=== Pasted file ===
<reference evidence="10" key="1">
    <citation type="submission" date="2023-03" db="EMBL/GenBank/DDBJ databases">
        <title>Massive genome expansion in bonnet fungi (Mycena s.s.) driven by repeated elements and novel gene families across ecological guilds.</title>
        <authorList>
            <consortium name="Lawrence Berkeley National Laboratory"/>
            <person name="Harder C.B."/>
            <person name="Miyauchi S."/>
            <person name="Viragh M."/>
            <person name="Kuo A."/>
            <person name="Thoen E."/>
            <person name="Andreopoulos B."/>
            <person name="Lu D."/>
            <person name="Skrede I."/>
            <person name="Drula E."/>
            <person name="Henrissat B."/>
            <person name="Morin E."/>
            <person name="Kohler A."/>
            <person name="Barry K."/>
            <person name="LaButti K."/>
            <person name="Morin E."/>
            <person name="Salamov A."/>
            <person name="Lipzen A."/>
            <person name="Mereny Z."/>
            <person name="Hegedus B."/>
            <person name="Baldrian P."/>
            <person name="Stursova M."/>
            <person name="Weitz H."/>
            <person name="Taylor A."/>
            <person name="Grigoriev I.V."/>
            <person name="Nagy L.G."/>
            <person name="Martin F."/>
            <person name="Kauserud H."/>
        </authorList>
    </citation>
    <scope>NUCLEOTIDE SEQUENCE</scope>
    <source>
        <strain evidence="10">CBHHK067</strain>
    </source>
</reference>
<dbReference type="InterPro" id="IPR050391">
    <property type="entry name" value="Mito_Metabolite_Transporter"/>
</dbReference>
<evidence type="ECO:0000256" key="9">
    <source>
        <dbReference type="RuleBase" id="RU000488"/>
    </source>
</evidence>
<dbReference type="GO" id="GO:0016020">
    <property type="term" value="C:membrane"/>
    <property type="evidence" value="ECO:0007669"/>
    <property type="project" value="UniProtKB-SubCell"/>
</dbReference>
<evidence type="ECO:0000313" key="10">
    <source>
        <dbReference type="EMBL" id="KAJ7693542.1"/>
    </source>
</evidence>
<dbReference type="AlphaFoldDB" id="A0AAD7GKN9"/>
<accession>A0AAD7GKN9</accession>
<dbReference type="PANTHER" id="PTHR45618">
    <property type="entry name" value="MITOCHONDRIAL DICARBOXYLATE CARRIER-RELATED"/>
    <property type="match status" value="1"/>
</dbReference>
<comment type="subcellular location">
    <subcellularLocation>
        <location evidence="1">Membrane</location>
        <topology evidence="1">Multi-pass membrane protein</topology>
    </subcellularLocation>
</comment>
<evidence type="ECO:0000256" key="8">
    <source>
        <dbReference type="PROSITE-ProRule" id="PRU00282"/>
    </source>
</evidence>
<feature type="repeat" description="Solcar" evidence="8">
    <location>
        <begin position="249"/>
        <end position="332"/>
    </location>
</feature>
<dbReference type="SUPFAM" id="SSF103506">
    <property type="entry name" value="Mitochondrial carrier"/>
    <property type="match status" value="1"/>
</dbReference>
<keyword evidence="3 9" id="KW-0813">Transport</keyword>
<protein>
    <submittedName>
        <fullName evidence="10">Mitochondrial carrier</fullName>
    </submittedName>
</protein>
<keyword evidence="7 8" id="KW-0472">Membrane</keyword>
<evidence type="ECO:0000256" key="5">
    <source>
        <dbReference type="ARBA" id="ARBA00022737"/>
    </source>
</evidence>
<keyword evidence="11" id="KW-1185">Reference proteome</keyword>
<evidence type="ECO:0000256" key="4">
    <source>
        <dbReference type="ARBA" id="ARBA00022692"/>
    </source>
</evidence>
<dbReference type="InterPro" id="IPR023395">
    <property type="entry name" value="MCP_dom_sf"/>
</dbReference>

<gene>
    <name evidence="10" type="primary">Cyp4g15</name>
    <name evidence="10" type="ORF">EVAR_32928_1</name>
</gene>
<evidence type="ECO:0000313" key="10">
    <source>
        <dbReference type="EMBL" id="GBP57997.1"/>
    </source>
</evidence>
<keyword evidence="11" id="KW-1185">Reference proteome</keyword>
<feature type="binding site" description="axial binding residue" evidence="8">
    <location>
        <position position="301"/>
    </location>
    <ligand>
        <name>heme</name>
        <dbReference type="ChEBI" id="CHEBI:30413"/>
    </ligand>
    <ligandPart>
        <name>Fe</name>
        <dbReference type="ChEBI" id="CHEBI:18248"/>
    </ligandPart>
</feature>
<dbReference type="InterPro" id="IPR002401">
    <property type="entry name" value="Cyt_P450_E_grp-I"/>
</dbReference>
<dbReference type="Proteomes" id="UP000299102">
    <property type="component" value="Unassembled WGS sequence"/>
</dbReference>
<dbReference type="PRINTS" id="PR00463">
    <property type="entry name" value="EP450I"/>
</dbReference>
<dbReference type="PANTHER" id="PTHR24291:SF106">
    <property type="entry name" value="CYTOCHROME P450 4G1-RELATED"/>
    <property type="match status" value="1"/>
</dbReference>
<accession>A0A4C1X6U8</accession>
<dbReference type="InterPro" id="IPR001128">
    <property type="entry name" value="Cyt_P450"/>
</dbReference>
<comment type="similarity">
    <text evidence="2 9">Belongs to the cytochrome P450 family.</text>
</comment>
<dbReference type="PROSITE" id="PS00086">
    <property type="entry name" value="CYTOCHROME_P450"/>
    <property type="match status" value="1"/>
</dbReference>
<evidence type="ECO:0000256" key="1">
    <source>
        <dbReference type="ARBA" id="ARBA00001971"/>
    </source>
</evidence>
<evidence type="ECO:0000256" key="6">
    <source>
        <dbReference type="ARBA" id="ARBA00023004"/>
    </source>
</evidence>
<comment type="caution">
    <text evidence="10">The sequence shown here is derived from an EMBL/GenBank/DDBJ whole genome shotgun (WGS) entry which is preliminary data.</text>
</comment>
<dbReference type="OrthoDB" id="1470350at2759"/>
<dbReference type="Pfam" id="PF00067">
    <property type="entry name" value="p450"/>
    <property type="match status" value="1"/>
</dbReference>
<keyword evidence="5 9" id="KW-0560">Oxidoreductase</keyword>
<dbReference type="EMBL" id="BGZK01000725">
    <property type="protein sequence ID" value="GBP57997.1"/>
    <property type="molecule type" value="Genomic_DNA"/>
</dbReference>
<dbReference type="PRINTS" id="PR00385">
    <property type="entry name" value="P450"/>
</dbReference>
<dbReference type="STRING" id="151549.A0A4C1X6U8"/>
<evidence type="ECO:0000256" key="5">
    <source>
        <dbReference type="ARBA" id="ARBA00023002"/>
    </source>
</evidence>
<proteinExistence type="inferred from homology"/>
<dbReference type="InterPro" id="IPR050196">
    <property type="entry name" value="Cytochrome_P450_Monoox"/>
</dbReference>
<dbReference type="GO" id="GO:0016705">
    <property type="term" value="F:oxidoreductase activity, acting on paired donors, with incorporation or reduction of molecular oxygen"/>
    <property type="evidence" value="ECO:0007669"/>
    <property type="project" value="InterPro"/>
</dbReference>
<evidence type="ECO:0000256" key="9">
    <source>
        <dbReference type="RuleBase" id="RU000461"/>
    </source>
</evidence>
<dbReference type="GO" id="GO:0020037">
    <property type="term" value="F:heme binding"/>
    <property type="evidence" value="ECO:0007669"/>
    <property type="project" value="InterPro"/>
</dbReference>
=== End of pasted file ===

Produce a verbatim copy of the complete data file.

<reference evidence="10" key="1">
    <citation type="submission" date="2023-03" db="EMBL/GenBank/DDBJ databases">
        <title>Massive genome expansion in bonnet fungi (Mycena s.s.) driven by repeated elements and novel gene families across ecological guilds.</title>
        <authorList>
            <consortium name="Lawrence Berkeley National Laboratory"/>
            <person name="Harder C.B."/>
            <person name="Miyauchi S."/>
            <person name="Viragh M."/>
            <person name="Kuo A."/>
            <person name="Thoen E."/>
            <person name="Andreopoulos B."/>
            <person name="Lu D."/>
            <person name="Skrede I."/>
            <person name="Drula E."/>
            <person name="Henrissat B."/>
            <person name="Morin E."/>
            <person name="Kohler A."/>
            <person name="Barry K."/>
            <person name="LaButti K."/>
            <person name="Morin E."/>
            <person name="Salamov A."/>
            <person name="Lipzen A."/>
            <person name="Mereny Z."/>
            <person name="Hegedus B."/>
            <person name="Baldrian P."/>
            <person name="Stursova M."/>
            <person name="Weitz H."/>
            <person name="Taylor A."/>
            <person name="Grigoriev I.V."/>
            <person name="Nagy L.G."/>
            <person name="Martin F."/>
            <person name="Kauserud H."/>
        </authorList>
    </citation>
    <scope>NUCLEOTIDE SEQUENCE</scope>
    <source>
        <strain evidence="10">CBHHK067</strain>
    </source>
</reference>
<dbReference type="InterPro" id="IPR050391">
    <property type="entry name" value="Mito_Metabolite_Transporter"/>
</dbReference>
<evidence type="ECO:0000256" key="9">
    <source>
        <dbReference type="RuleBase" id="RU000488"/>
    </source>
</evidence>
<dbReference type="GO" id="GO:0016020">
    <property type="term" value="C:membrane"/>
    <property type="evidence" value="ECO:0007669"/>
    <property type="project" value="UniProtKB-SubCell"/>
</dbReference>
<evidence type="ECO:0000313" key="10">
    <source>
        <dbReference type="EMBL" id="KAJ7693542.1"/>
    </source>
</evidence>
<dbReference type="AlphaFoldDB" id="A0AAD7GKN9"/>
<accession>A0AAD7GKN9</accession>
<dbReference type="PANTHER" id="PTHR45618">
    <property type="entry name" value="MITOCHONDRIAL DICARBOXYLATE CARRIER-RELATED"/>
    <property type="match status" value="1"/>
</dbReference>
<comment type="subcellular location">
    <subcellularLocation>
        <location evidence="1">Membrane</location>
        <topology evidence="1">Multi-pass membrane protein</topology>
    </subcellularLocation>
</comment>
<evidence type="ECO:0000256" key="8">
    <source>
        <dbReference type="PROSITE-ProRule" id="PRU00282"/>
    </source>
</evidence>
<feature type="repeat" description="Solcar" evidence="8">
    <location>
        <begin position="249"/>
        <end position="332"/>
    </location>
</feature>
<dbReference type="SUPFAM" id="SSF103506">
    <property type="entry name" value="Mitochondrial carrier"/>
    <property type="match status" value="1"/>
</dbReference>
<keyword evidence="3 9" id="KW-0813">Transport</keyword>
<protein>
    <submittedName>
        <fullName evidence="10">Mitochondrial carrier</fullName>
    </submittedName>
</protein>
<keyword evidence="7 8" id="KW-0472">Membrane</keyword>
<evidence type="ECO:0000256" key="5">
    <source>
        <dbReference type="ARBA" id="ARBA00022737"/>
    </source>
</evidence>
<keyword evidence="11" id="KW-1185">Reference proteome</keyword>
<evidence type="ECO:0000256" key="4">
    <source>
        <dbReference type="ARBA" id="ARBA00022692"/>
    </source>
</evidence>
<dbReference type="InterPro" id="IPR023395">
    <property type="entry name" value="MCP_dom_sf"/>
</dbReference>

<gene>
    <name evidence="10" type="primary">Cyp4g15</name>
    <name evidence="10" type="ORF">EVAR_32928_1</name>
</gene>
<evidence type="ECO:0000313" key="10">
    <source>
        <dbReference type="EMBL" id="GBP57997.1"/>
    </source>
</evidence>
<keyword evidence="11" id="KW-1185">Reference proteome</keyword>
<feature type="binding site" description="axial binding residue" evidence="8">
    <location>
        <position position="301"/>
    </location>
    <ligand>
        <name>heme</name>
        <dbReference type="ChEBI" id="CHEBI:30413"/>
    </ligand>
    <ligandPart>
        <name>Fe</name>
        <dbReference type="ChEBI" id="CHEBI:18248"/>
    </ligandPart>
</feature>
<dbReference type="InterPro" id="IPR002401">
    <property type="entry name" value="Cyt_P450_E_grp-I"/>
</dbReference>
<dbReference type="Proteomes" id="UP000299102">
    <property type="component" value="Unassembled WGS sequence"/>
</dbReference>
<dbReference type="PRINTS" id="PR00463">
    <property type="entry name" value="EP450I"/>
</dbReference>
<dbReference type="PANTHER" id="PTHR24291:SF106">
    <property type="entry name" value="CYTOCHROME P450 4G1-RELATED"/>
    <property type="match status" value="1"/>
</dbReference>
<accession>A0A4C1X6U8</accession>
<dbReference type="InterPro" id="IPR001128">
    <property type="entry name" value="Cyt_P450"/>
</dbReference>
<comment type="similarity">
    <text evidence="2 9">Belongs to the cytochrome P450 family.</text>
</comment>
<dbReference type="PROSITE" id="PS00086">
    <property type="entry name" value="CYTOCHROME_P450"/>
    <property type="match status" value="1"/>
</dbReference>
<evidence type="ECO:0000256" key="1">
    <source>
        <dbReference type="ARBA" id="ARBA00001971"/>
    </source>
</evidence>
<evidence type="ECO:0000256" key="6">
    <source>
        <dbReference type="ARBA" id="ARBA00023004"/>
    </source>
</evidence>
<comment type="caution">
    <text evidence="10">The sequence shown here is derived from an EMBL/GenBank/DDBJ whole genome shotgun (WGS) entry which is preliminary data.</text>
</comment>
<dbReference type="OrthoDB" id="1470350at2759"/>
<dbReference type="Pfam" id="PF00067">
    <property type="entry name" value="p450"/>
    <property type="match status" value="1"/>
</dbReference>
<keyword evidence="5 9" id="KW-0560">Oxidoreductase</keyword>
<dbReference type="EMBL" id="BGZK01000725">
    <property type="protein sequence ID" value="GBP57997.1"/>
    <property type="molecule type" value="Genomic_DNA"/>
</dbReference>
<dbReference type="PRINTS" id="PR00385">
    <property type="entry name" value="P450"/>
</dbReference>
<dbReference type="STRING" id="151549.A0A4C1X6U8"/>
<evidence type="ECO:0000256" key="5">
    <source>
        <dbReference type="ARBA" id="ARBA00023002"/>
    </source>
</evidence>
<proteinExistence type="inferred from homology"/>
<dbReference type="InterPro" id="IPR050196">
    <property type="entry name" value="Cytochrome_P450_Monoox"/>
</dbReference>
<dbReference type="GO" id="GO:0016705">
    <property type="term" value="F:oxidoreductase activity, acting on paired donors, with incorporation or reduction of molecular oxygen"/>
    <property type="evidence" value="ECO:0007669"/>
    <property type="project" value="InterPro"/>
</dbReference>
<evidence type="ECO:0000256" key="9">
    <source>
        <dbReference type="RuleBase" id="RU000461"/>
    </source>
</evidence>
<dbReference type="GO" id="GO:0020037">
    <property type="term" value="F:heme binding"/>
    <property type="evidence" value="ECO:0007669"/>
    <property type="project" value="InterPro"/>
</dbReference>